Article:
“He’s got word that a couple of Syndicate enforcers are in town from Chicago to do a job on a guy that ran out on a gambling debt. Here’s the only description our brilliant Shamus can give us, but he figures you’re smart enough to go through the files and get a make on them.” He handed Jackson the sheet of paper on which he had scrawled the information Sloe Burn had given Shayne about the two men who had been in the Bright Spot looking for her Freddie. “Think you can?”

“It’s pretty vague, sir.”

“Do what you can. And get out a departmental memo. Every known hood from the Midwest to be pulled in fast and grilled. Throw a charge at any one with any hint of Syndicate connections.”

“We keep a pretty close file, Chief,” Jackson began diffidently, “and I don’t recall…”

“I don’t care what you recall. Keep a closer track. If the Syndicate thinks it can send hired gunmen to Miami, it’s up to us to show them different. Get going.”

Jackson said, “Right away,” and faded out through the side door.

“Now then, Mike,” Gentry said heavily. “Give me the whole story. If you really want to protect your client, you know we’re in a position to do a hell of a lot better job of that than you are.”

“I wish it was that easy, Will,” Shayne told him honestly. “I’d put him right into your hands for protective custody if I could… even though it meant violating a confidence by doing so. All I know is what his wife told me this afternoon. His name is Renshaw and he phoned her three days ago from Miami saying he was in hiding here under the assumed name of Fred Tucker.”

He went on to give Gentry the gist of what Mrs. Renshaw had told him, holding back only the information he had received from the young dancer from the Florida Keys. In telling it, he managed to give the impression that the vague descriptions he had given Gentry had come from Renshaw’s wife, and he ended by spreading his hands wide and saying honestly, “That’s everything the woman could tell me, Will. You can see why I came to you for help.”

“You always do, don’t you?” Gentry’s good humor had returned. “How else would you collect those fat fees you’ve been banking for years?”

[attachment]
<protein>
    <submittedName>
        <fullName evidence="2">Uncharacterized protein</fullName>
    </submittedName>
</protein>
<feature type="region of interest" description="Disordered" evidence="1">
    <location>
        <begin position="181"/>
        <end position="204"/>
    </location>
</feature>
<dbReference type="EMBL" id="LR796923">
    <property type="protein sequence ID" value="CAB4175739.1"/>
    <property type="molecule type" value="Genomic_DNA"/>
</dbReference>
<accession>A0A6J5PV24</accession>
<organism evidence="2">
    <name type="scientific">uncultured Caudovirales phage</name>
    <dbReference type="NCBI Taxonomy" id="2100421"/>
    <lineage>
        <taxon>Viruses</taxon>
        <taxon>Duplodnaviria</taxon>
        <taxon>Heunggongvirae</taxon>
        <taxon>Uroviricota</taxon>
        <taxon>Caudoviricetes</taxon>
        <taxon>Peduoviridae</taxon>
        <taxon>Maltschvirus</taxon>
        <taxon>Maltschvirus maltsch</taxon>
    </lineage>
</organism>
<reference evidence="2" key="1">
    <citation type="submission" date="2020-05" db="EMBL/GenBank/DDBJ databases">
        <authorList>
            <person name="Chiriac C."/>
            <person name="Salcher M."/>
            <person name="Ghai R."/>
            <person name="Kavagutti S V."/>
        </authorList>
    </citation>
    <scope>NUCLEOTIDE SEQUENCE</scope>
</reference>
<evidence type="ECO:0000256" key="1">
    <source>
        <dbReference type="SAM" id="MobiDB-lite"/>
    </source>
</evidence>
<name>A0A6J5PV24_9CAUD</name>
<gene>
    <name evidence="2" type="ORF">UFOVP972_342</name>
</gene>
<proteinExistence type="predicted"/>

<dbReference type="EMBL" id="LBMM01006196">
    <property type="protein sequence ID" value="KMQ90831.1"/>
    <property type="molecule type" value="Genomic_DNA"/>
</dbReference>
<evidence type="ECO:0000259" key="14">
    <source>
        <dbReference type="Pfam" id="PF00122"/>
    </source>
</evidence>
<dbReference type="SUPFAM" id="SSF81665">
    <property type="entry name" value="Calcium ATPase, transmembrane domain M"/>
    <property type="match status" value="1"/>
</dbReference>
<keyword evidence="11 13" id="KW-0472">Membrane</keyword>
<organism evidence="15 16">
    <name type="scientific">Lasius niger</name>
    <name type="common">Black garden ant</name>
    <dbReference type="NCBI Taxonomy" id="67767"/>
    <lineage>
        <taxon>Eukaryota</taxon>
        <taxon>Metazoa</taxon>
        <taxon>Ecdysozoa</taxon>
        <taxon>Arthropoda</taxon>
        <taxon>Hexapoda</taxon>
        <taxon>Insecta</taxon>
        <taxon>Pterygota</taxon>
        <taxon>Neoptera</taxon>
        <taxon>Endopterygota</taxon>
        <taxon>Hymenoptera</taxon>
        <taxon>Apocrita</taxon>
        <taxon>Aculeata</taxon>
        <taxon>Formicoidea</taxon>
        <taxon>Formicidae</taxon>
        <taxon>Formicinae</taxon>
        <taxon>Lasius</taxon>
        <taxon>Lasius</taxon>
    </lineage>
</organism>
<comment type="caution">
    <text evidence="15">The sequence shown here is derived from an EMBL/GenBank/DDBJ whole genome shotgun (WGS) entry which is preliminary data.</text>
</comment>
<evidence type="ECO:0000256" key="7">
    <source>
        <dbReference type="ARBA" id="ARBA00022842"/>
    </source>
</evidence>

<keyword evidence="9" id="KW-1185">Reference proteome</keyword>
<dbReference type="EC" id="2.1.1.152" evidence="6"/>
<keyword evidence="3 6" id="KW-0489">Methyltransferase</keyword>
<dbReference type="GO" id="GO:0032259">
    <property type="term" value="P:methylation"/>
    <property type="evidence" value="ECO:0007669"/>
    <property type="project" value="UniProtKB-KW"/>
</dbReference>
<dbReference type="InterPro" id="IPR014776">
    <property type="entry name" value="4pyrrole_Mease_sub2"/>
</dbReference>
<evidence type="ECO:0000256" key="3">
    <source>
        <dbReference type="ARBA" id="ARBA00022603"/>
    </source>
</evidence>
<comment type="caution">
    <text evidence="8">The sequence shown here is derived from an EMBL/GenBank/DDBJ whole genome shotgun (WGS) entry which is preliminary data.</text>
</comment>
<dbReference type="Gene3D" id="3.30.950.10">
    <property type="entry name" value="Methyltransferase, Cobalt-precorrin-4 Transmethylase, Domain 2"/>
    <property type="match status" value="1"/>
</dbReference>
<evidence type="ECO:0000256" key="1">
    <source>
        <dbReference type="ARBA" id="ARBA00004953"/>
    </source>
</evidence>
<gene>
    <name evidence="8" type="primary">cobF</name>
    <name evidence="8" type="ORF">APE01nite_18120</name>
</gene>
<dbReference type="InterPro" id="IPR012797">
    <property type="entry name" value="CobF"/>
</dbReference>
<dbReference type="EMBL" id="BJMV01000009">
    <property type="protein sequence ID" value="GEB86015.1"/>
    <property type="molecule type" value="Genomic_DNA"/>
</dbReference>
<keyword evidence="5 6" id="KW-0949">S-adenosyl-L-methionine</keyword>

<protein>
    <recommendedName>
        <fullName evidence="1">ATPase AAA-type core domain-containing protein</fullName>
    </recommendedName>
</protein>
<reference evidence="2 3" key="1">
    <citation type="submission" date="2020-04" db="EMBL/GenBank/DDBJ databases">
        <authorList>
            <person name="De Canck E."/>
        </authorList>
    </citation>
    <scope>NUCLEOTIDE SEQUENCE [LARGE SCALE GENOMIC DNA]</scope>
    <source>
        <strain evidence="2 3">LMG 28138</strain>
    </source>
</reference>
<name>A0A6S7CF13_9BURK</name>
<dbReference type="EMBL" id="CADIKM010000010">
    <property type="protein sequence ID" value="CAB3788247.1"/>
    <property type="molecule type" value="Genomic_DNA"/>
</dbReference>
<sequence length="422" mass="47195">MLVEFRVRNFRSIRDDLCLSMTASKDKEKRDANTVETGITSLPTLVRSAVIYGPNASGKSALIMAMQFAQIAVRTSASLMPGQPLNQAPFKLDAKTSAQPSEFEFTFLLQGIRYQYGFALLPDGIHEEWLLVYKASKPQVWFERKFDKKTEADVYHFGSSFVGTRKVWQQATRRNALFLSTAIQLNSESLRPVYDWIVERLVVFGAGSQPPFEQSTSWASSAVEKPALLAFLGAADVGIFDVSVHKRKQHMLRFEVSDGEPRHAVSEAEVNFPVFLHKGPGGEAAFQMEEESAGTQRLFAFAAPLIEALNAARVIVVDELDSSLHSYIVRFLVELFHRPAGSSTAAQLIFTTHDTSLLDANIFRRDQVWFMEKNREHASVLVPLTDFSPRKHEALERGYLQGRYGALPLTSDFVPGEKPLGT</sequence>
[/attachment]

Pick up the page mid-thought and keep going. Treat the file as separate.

Shayne shook his head sadly. “I don’t see a fat fee in this one.”

“So that’s why you toss it in my lap,” Gentry contradicted himself cheerfully. Then he became businesslike again. “You got any leads at all where this Renshaw is hiding out?”

Shayne hesitated, wondering suddenly just how honest he was in stating he didn’t see any fat fee in the case. How much, actually, did he believe of Sloe Burn’s story about her Freddie Tucker who was loaded with money to the extent of proposing that they take off for some deserted island together? According to Mrs. Renshaw, her husband must be pretty well strapped; yet Sloe Burn had lightly tossed off the statement that Fred Tucker had given her a hundred dollars on occasion. There was some discrepancy here, and yet… it almost had to be the same Fred Tucker.

He told Gentry, “His wife swears that he didn’t give her a single clue over the telephone that would help locate him,” and salved his conscience for withholding the entire truth by telling himself that he was likely to learn a lot more by going around to the Bright Spot by himself than by having a squad of police officers descend on the place and start asking questions.

Oddly enough, Will Gentry himself encouraged this decision a moment later by saying reflectively, “You’ve changed, Mike.”

“In what way?”

“A few years ago,” rumbled Gentry, “you wouldn’t have been sitting in my office on your dead ass waiting for me to handle a thing like this for you. You always boasted that you had your own ways and methods for getting information or locating a missing man in the city, and you laughed at me because I had to go by the rules and stay within legal limits.”

“I was younger then,” Shayne parried uncomfortably.

“Nuts. You were hungrier.” Gentry regarded him benevolently over the smouldering end of his cigar. “I had more respect for you then, goddamit. You weren’t afraid to stick your neck out, and by God, you did get results with your methods that I couldn’t get with all the manpower I had under me. You’re worried about this little Renshaw getting gunned down by a couple of Chicago hoods, but you aren’t worried enough, by God, to…”

He was interrupted by a buzz from his intercom. He glanced at a lighted button and pressed a switch and said, “Yeh, Jackson?”